Now, I am not saying we need to go back to a 1:30,000 ratio, however, with today’s technology – cell phones, internet, satellites, and television – we can easily settle on a proportion in the neighborhood of 1:500,000. Based on a 2020 estimated population of 331 million citizens that would create a lower chamber with 662-seats, round up to 663-sets if one insists upon an odd integer.

That is an increase of 227 members who will bring 227 new and diverse ideas. Once again, Representatives will take interest in local issues, while helping to break the power of the national parties. The chance that 3rd-parties, Independents, and fringe candidates of being elected would raise considerably. Finally, the lower branch would be returned to the people.

Some would argue that physical space is still an issue in the Capitol building. Well, if they can not expand the Capitol then simply build another building. It is not difficult. The advent of closed-circuit television and the invention of the internet solves this rather succinctly. Working remotely is no longer taboo. There should be no complaints as the elected should simply be proud to represent their community. They chose this civic duty. Do you want a Congressperson whose gripe is the building from which they work? Does your office have a gym, food court, chapel, etc.?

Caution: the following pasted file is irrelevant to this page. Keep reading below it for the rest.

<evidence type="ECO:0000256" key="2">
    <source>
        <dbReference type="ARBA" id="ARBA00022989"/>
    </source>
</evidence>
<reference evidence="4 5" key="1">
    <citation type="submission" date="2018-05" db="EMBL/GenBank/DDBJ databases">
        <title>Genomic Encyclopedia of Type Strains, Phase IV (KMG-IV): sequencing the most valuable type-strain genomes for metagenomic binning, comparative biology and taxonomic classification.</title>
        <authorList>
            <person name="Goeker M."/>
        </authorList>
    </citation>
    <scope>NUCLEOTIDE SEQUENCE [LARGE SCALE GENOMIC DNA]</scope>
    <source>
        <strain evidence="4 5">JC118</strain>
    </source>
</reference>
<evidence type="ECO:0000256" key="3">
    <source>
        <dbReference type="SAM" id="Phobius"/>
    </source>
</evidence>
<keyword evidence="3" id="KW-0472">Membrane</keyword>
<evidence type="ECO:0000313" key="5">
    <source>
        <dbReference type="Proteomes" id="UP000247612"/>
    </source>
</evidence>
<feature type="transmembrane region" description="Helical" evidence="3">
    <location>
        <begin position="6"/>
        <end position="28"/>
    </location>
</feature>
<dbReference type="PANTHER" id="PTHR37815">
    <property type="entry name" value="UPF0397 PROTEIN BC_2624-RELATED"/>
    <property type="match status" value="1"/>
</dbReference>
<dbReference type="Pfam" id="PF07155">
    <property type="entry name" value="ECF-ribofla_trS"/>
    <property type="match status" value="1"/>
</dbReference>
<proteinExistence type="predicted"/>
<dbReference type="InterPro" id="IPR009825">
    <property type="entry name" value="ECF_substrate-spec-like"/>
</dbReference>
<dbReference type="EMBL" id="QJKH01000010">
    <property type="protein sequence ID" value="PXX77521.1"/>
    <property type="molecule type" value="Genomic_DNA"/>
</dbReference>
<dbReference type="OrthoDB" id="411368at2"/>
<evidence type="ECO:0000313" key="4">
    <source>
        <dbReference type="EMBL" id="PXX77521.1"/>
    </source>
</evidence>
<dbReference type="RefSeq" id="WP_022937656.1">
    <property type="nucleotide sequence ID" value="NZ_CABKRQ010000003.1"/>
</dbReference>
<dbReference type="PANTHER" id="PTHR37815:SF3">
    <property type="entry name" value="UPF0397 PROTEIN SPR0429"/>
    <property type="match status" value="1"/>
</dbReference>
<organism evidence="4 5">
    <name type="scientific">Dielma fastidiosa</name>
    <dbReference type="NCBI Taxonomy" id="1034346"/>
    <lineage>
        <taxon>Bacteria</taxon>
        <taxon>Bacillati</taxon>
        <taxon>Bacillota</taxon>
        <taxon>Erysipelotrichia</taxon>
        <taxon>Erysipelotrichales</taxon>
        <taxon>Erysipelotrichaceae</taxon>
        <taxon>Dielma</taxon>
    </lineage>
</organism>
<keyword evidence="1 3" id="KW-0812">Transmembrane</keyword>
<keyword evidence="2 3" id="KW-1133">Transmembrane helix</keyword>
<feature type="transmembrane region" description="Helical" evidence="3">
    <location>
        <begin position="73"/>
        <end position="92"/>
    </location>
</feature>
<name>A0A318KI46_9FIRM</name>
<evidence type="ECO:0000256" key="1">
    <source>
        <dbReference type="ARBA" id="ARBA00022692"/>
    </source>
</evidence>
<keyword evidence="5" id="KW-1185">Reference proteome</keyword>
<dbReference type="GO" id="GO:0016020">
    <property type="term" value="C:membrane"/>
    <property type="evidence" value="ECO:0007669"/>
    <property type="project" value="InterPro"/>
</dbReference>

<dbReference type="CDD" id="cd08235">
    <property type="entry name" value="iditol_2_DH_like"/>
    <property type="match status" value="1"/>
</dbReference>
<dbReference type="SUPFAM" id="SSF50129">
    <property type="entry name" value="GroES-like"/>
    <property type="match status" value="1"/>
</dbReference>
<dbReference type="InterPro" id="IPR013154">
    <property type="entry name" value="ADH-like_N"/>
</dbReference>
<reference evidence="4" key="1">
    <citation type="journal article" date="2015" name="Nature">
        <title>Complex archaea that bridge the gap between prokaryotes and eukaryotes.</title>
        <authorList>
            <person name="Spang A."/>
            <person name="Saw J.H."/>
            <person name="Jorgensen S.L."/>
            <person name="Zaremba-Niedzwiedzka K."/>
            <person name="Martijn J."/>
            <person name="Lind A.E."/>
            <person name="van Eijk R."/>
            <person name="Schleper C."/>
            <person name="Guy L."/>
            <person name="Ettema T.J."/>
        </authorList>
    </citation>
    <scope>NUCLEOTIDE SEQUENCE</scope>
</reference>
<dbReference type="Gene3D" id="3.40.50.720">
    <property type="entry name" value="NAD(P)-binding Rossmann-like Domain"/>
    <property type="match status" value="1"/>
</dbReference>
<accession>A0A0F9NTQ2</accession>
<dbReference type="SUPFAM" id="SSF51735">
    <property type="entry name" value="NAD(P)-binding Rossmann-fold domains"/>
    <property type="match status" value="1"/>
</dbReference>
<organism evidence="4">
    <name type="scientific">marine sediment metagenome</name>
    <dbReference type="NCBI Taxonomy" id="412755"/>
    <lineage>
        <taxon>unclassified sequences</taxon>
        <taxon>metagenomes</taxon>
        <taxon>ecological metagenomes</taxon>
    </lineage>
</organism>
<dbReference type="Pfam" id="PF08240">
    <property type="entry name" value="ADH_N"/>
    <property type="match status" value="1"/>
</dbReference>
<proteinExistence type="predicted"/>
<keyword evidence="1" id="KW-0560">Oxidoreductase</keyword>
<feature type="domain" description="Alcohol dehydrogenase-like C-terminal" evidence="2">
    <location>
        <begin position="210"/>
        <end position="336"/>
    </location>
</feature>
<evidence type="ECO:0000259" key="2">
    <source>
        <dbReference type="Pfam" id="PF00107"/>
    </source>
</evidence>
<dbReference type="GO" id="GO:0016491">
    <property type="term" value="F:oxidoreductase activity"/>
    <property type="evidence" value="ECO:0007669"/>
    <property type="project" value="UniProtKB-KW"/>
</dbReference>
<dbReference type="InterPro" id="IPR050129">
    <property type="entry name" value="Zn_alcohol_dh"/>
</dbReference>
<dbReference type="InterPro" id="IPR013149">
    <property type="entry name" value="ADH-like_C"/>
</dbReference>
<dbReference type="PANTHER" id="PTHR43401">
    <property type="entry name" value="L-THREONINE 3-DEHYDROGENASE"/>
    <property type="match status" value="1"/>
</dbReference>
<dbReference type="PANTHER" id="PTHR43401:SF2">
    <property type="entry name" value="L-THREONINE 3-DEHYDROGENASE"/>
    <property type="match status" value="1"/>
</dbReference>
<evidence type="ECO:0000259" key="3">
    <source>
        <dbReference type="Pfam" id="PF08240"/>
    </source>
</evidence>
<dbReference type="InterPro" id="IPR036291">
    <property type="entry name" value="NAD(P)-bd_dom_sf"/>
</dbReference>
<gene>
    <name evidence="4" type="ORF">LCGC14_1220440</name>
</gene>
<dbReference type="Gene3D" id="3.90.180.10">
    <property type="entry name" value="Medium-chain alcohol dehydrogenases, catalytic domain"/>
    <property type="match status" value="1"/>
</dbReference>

This plan and observation are far from unique. A quick Google search brings up any number of articles in a similar discussion vein – the New York Times, the Atlantic, Vox, Time Magazine, and the Washington Monthly are all on the first page of searching. So why is it that it is seldom discussed publicly with any seriousness?

I think the answer is two-fold. Everyone has a different plan and thus there is no consistent idea to rally behind. I like 663-seats, another writer thinks 750, and a third writer says 990. Who does the public support, and what mechanism for change should they embrace? Do we pass James Madison’s originally introduced Apportionment Amendment that was first proposed in the Bill of Rights, or do we develop a more modern allocation system?